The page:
Business World Examined in Light of Jewish Law
Exploitation of overseas workers. Insider trading. Tobacco industry misdeeds. Is traditional Jewish thought applicable to these modern-day business dilemmas?
Yes, says Yeshiva University ethicist Dr. Moses Pava, author of the forthcoming Business Ethics: A Jewish Perspective (Ktav Publishing, Hoboken, NJ, September 1997). It is the third book by Dr. Pava, the Alvin H. Einbender Professor of Business Ethics at Yeshiva University's Sy Syms School of Business.
"When it comes to business, the Talmud teaches us to look actively for ethical solutions rather than search for loopholes," Dr. Pava says.
In Business Ethics, Dr. Pava introduces and interprets classical Jewish texts, including the Torah and Talmud, and explains the applicability of Judaism's religious law and moral vision, in light of business person's practical life.
"It is not enough to offer pietistic and moralistic warnings," Dr. Pava writes in the 206-page volume. "If business men and women are left out of the business ethics debate, the substance and quality of the discussion will suffer."
Business Ethics is divided into three sections. The first discusses why people often fail at business ehtics and suggests how they might succeed. The second cover the goals and methods of Jewish business ethics, which Dr. Pava says differs in substance from secular approaches.
"In Judaism, the priority of ethics over self interest is clear," Dr. Pava says. He refers to the important Talmudic exhortation in tractate Bava Metzia, to exceed the strict letter of the law. The passage stipulates an employer's obligation to equitably compensate employees.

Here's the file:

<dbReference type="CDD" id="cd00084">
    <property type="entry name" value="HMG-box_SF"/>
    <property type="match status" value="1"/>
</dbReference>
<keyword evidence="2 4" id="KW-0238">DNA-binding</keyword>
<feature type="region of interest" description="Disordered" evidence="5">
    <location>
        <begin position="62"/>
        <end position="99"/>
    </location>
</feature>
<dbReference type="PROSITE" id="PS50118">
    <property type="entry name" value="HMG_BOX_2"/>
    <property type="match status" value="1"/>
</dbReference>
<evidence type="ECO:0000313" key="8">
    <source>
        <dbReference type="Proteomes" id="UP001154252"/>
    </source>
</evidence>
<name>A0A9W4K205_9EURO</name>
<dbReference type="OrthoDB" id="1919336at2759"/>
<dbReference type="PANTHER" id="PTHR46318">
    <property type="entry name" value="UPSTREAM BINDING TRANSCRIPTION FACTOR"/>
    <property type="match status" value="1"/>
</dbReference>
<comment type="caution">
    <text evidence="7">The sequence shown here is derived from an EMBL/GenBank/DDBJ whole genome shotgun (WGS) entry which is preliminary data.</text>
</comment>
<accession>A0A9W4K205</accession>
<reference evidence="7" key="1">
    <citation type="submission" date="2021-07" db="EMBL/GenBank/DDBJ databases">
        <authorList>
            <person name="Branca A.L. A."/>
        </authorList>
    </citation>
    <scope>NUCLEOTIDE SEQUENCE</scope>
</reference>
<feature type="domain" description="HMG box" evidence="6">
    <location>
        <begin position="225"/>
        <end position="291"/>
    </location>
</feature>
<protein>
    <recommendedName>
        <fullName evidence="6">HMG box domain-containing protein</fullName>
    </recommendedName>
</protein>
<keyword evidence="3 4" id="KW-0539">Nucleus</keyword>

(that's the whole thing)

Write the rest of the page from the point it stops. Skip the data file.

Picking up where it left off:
The third section of Business Ethics examines corporate social responsibility, the use of inside information, crooked charities, corporations' manipulation of workers and customers, and fraudulent accounting practices, among other topics.
The Exxon Valdez incident, Levi Strauss's pullout of China to protest human rights abuses, AT&T advocacy of community day care, Nestle's marketing of infant formula in Third-World countries, and Time Warner's release of rap songs with provocative lyrics are among the examples Dr. Pava cites.
"Most business curriculums teach students to view decisions almost exclusively as opportunities to maximize self interest," writes Dr. Pava, who teaches accounting and business ethics at the undergraduate Sy Syms School of Business and earned his Ph.D. in business from the Stern School of New York University. But, "important business decisions can also be framed as religious and ethical decisions," he adds.
Business Ethics is Dr. Pava's third book. His Corporate Responsibility and Financial Performance: The Paradox of Social Cost (1995) - co-authored with Dr. Joshua Krausz, the Gershon and Merle Stern Professor of Banking and Finance at Sy Syms School of Business - was selected by the American Library Associations as an outstanding business book in 1996.
Dr. Pava is currently co- editing, along with Dr. Aaron Levine, the Samson and Halina Bitensky Professor of Economics at Yeshiva University, the forthcoming Jewish Business Ethics: The Firm and its Stakeholder (Jason Aronson).
"Sometimes we fail at business ethics because we arbitrarily divide life in two, and don't apply our personal ethical standards in the workplace," Dr. Pava says. "But the Torah teaches us that a meaningful life is of one piece, and therefore must be pervaded with ethics."
"A dialogue centered on interpreting and applying Jewish business texts can serve to remind us that the world we pray in is the very same world in which we do business," Dr. Pava concludes in one chapter of Business Ethics.
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